Ensuring Safety During Student Walk Outs
Recently we have seen several school walkouts by students in response to the February 14, 2018 shooting at Marjory Stoneman Douglas High School in Parkland, Florida. A march on Washington, DC is scheduled for March 24th. This will be a Saturday and will not disrupt school. However, another school walkout is planned for April 20th, the 19th anniversary of the shooting at Columbine High School in Colorado. Students are walking out of class to demand tougher gun laws and measures to improve school safety.
While it is important to express public concern about these issues, it is also important that school officials, parents, and students and community organizations consider how to keep these demonstrations safe and peaceful. The following are some steps to ensure the safety of students and staff in the event of a walkout:
- Keep lines of communication with students and parents open to encourage keeping students on campus.
- Make it clear what, if any, punishment the students could face if they walkout and leave campus.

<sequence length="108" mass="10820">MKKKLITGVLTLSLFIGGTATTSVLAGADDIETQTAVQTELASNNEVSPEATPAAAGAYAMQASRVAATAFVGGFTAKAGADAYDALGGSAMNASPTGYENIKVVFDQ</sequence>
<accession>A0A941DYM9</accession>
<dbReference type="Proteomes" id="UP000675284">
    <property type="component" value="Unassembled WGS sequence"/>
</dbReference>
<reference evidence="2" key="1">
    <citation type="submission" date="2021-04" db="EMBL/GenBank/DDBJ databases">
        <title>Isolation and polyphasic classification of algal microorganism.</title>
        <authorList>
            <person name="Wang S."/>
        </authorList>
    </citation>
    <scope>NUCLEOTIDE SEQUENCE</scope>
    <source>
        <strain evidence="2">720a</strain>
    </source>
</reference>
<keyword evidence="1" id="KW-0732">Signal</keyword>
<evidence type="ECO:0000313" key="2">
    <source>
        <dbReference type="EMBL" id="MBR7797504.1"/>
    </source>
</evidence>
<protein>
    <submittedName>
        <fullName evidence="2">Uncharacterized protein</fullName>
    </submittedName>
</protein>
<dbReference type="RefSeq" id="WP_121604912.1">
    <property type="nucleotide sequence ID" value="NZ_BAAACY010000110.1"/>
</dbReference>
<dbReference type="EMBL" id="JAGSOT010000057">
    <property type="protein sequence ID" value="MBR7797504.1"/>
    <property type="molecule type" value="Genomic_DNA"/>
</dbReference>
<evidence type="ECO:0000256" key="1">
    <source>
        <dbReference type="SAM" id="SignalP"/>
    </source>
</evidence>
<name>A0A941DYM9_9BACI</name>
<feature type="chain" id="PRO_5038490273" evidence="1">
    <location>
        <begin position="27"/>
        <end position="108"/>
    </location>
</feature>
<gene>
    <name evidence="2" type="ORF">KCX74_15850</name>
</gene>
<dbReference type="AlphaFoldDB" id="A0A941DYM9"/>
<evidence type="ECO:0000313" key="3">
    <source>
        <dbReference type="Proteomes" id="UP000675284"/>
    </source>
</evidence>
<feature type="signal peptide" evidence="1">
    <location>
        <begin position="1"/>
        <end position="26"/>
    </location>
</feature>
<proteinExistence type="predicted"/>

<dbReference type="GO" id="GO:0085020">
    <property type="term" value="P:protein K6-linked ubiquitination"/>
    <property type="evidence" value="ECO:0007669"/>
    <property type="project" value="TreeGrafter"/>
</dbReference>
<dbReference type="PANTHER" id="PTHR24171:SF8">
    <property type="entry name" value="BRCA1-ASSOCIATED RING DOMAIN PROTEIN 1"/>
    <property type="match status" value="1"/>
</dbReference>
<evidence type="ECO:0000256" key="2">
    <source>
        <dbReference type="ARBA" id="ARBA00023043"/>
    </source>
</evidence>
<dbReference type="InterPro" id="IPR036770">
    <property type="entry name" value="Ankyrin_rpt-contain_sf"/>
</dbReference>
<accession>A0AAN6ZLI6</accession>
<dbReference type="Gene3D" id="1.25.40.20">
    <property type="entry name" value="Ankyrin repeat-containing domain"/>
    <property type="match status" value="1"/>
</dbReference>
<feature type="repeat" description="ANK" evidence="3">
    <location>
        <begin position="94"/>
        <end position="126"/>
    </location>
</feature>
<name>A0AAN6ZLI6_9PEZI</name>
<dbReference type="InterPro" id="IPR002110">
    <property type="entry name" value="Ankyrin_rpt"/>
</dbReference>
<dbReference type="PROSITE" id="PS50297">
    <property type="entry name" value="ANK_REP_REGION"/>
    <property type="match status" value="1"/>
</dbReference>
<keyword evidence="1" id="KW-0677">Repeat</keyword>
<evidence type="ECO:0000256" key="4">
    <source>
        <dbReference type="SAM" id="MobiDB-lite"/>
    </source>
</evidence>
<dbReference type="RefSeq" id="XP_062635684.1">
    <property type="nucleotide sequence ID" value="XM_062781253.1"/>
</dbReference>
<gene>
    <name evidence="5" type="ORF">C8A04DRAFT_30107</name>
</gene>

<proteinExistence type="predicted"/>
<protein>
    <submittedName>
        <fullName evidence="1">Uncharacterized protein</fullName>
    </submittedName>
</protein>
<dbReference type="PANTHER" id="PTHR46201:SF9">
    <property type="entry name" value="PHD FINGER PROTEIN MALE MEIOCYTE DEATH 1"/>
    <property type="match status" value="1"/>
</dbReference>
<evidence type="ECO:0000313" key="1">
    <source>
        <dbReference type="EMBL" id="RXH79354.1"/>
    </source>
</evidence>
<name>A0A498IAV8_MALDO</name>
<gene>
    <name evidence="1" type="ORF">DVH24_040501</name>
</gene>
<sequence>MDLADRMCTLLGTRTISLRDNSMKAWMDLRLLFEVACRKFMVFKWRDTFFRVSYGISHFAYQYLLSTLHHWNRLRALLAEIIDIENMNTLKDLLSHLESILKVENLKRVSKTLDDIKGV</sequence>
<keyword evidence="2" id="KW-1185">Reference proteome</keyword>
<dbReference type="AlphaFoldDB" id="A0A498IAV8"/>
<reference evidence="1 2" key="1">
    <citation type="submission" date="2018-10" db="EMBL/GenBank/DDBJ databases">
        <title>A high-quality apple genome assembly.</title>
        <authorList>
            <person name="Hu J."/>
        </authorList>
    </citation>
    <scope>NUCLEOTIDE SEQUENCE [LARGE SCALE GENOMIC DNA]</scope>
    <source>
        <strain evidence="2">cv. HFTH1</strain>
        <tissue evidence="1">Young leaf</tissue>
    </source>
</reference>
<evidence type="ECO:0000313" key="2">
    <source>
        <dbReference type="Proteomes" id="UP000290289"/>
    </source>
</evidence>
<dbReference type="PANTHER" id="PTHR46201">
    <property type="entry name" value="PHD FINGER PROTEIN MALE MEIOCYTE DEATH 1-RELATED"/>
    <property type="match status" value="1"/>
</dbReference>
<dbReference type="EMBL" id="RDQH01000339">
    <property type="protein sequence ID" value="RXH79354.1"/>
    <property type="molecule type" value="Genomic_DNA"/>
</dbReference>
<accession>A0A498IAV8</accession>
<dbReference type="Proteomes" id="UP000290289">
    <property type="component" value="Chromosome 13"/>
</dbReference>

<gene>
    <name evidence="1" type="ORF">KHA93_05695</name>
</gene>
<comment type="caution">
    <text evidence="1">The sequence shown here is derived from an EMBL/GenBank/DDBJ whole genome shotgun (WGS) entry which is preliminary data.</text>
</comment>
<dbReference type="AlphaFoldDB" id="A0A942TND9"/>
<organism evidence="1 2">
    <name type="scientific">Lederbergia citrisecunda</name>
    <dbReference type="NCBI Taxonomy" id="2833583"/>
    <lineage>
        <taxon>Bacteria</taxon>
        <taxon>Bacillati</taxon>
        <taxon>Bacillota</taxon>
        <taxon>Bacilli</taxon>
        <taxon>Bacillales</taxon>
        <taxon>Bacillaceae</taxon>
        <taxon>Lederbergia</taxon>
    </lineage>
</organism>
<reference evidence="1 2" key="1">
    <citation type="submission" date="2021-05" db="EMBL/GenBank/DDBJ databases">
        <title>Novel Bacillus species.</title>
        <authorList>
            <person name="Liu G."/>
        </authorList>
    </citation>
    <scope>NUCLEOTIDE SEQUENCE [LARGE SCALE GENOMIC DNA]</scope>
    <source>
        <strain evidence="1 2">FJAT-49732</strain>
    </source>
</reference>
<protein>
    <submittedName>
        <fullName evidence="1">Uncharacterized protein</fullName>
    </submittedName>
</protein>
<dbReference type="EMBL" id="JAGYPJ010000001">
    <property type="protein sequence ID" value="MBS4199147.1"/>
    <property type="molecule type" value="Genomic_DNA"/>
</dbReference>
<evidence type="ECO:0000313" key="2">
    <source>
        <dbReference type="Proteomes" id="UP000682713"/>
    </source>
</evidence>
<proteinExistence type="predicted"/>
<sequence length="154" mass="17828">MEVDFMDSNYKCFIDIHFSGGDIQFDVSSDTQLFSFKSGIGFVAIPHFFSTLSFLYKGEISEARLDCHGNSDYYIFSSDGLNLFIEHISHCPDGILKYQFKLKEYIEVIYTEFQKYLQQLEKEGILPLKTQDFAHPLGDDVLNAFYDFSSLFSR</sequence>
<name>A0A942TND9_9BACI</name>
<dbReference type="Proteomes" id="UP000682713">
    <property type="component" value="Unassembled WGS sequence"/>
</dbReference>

- Ensure all know the risks regarding safety for students and staff.
- Review your district policy regarding “class disruption” and media, and consider enforcing it as you would any other “disruption” (if you cannot agree to a specific time/place with students).
- Encourage students to work with administration to agree on a plan/location/time for an on-campus demonstration. One example could be a scheduled assembly/rally to allow for this specific discussion to take place in a controlled environment.
- Increase security and police presence.
- Send a notification to students, parents and staff on the district policies and position on walkouts.
- Students do have freedom of speech while they are at school. Schools can place limits on freedom of speech only if it causes a “substantial disruption” at school or infringes on the rights other students or school staff, California Ed Code 48907.
- Adopt a policy to include reasonable provisions for the time, place and manner of conducting demonstrations or freedom of speech activities.
Identifying meaningful and productive strategies for students to make their voices heard is vital for maintaining school safety without disrupting the learning environment. Parents, instructors and public officials can help students understand the many ways they can have their voices heard – from letter writing campaigns and meetings with political representatives, to on-campus rallies to which they invite the media and elected officials.
About Trina Caton
Trina Caton is Assistant Vice President in Keenan’s Loss Control Department and she is based in our Rancho Cordova office. Trina directs our Loss Control professionals in northern California and oversees the internal operations/resources of the department statewide. She has over 20 years of experience and is dedicated to making schools safer for students and educators.